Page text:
HockeyJon

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That's ok, because console ports will ensure that gamers don't get to feel the full benefit.
 

lord_emperor

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I agree in a way but they were also considerably less complex.

You mean more complex right? You used to have to install RAM chips individually, ISA sound, video and NIC or modem, manually set IRQs, possibly SCSI CD ROM or tape drive.

Today it's so much easier.
 

heatlesssun

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You mean more complex right? You used to have to install RAM chips individually, ISA sound, video and NIC or modem, manually set IRQs, possibly SCSI CD ROM or tape drive.

Today it's so much easier.

More complicated from an end user perspective sure. But today's computing device are far more complex technologically. Thousands of times faster, millions of times more memory and storage with far more complex software connected in real time with equally as complex machines doing who really knows what most of the time.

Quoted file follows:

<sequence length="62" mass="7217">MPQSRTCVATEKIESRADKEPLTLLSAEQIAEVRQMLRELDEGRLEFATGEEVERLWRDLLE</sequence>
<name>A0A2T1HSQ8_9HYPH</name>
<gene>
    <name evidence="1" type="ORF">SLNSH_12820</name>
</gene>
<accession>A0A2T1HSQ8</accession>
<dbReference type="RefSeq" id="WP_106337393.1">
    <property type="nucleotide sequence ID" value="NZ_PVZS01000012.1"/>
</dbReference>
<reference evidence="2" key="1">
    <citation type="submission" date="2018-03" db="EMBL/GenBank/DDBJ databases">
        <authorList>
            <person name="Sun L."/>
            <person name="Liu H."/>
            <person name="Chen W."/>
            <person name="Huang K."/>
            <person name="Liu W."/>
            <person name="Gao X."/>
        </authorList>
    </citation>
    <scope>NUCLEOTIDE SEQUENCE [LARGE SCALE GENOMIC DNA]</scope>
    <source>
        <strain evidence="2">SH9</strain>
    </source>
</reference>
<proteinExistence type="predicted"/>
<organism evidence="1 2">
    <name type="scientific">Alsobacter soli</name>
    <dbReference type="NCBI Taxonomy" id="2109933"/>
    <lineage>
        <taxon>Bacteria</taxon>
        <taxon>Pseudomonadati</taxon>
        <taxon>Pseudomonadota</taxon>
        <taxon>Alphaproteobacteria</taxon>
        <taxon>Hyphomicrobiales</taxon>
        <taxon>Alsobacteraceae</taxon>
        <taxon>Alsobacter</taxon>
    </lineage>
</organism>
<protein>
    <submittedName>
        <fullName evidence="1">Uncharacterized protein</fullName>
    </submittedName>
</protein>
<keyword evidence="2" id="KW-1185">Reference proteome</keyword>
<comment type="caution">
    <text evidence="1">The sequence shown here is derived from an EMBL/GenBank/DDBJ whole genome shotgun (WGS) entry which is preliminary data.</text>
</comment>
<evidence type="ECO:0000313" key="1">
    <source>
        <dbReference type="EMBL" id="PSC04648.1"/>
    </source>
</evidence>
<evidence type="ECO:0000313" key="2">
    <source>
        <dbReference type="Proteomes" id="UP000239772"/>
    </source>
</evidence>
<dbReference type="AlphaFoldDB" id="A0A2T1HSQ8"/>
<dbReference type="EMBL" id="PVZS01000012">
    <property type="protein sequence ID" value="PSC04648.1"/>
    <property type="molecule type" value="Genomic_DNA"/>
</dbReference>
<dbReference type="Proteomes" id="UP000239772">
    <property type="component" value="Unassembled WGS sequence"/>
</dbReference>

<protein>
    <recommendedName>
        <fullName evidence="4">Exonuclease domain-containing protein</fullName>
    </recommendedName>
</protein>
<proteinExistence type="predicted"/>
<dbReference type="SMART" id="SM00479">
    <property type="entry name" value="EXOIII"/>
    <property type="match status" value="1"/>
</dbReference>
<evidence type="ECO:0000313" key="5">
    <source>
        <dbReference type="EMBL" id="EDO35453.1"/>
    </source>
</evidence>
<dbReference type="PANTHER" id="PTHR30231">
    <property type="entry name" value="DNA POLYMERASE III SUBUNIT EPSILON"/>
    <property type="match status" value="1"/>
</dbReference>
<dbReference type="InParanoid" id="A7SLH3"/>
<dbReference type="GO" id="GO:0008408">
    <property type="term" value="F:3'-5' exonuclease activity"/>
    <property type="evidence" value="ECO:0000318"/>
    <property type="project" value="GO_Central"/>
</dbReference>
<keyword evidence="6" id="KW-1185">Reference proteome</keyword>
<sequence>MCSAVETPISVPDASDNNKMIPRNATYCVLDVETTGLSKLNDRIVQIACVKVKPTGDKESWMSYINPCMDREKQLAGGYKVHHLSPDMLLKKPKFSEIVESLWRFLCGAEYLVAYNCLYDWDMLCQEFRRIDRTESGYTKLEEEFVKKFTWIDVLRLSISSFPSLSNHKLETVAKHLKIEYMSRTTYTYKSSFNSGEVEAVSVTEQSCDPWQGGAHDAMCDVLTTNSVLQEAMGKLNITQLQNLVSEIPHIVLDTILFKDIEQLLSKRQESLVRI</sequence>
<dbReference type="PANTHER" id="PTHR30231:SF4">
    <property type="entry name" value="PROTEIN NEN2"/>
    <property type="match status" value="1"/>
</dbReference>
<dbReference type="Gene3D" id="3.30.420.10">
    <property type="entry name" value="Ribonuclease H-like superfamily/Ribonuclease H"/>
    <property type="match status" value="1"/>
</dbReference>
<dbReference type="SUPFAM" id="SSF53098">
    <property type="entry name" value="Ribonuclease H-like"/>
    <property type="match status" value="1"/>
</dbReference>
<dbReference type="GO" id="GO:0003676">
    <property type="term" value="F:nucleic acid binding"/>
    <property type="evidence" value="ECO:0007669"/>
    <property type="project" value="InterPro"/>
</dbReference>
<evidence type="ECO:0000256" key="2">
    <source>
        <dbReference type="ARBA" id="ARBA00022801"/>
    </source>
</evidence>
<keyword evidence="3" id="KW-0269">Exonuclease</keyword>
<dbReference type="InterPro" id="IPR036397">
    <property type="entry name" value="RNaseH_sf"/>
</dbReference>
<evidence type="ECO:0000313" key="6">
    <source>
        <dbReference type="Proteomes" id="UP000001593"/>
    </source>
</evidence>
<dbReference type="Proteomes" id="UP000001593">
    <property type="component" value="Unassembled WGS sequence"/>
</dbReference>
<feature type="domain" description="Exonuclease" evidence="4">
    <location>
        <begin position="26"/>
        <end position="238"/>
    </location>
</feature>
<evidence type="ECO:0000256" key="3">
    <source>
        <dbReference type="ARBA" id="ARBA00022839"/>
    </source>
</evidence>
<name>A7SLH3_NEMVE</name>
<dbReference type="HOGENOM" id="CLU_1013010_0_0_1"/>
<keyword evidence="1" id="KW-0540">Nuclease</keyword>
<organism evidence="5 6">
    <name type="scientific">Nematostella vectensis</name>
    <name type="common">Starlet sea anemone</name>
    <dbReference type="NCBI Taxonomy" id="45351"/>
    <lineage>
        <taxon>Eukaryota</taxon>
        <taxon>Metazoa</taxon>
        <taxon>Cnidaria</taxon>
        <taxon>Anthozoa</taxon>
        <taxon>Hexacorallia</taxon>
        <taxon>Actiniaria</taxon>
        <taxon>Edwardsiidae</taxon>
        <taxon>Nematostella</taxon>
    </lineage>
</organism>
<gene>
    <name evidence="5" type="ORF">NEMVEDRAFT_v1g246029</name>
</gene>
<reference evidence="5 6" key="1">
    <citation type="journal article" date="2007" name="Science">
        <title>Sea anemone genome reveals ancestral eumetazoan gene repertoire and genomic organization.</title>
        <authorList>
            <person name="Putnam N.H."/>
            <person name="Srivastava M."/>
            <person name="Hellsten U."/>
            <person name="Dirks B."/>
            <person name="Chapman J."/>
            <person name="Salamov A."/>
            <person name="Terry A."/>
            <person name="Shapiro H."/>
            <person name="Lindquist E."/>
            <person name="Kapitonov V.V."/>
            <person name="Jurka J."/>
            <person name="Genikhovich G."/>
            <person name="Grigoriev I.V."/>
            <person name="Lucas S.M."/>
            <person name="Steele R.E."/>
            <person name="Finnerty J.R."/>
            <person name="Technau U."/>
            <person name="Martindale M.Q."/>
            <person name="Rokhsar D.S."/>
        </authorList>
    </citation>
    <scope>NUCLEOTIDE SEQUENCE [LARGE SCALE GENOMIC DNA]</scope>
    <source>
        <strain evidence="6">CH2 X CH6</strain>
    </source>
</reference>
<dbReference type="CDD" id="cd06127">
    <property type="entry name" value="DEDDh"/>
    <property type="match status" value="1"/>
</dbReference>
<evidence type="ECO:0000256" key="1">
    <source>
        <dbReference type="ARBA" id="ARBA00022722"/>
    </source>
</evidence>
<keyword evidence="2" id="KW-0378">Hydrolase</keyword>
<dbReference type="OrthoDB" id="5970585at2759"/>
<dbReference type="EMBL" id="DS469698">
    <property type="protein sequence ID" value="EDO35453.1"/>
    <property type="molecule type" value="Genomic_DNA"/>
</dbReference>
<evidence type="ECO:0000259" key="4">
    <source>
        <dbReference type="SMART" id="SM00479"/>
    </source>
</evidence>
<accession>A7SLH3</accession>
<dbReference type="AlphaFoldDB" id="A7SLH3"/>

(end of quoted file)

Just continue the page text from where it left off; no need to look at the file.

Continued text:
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you do know moores law. of course you can increase die size. but the law is. every 2 year the the amount of transistor in a circuit doubles. factory get efficient. but also cost to operate quantum. surprising it hasnt reached there yet. having a bigger die size is working backwords. where at 22nm. they already struggling to keep up the pace every 2 years. with the tick tock plan.
 

Insula Gilliganis

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from a previous post of mine..


http://slashdot.org/story/11/01/04/1922239/45-years-later-does-moores-law-still-hold-true

In 1965, an article in "Electronics" magazine by Gordon Moore, the future founder of chip juggernaut Intel, predicted that computer processing power would double roughly every 18 months. Or maybe he said 12 months. Or was it 24 months? Actually, nowhere in the article did Moore actually spell out that famous declaration, nor does the word 'law' even appear in the article at all.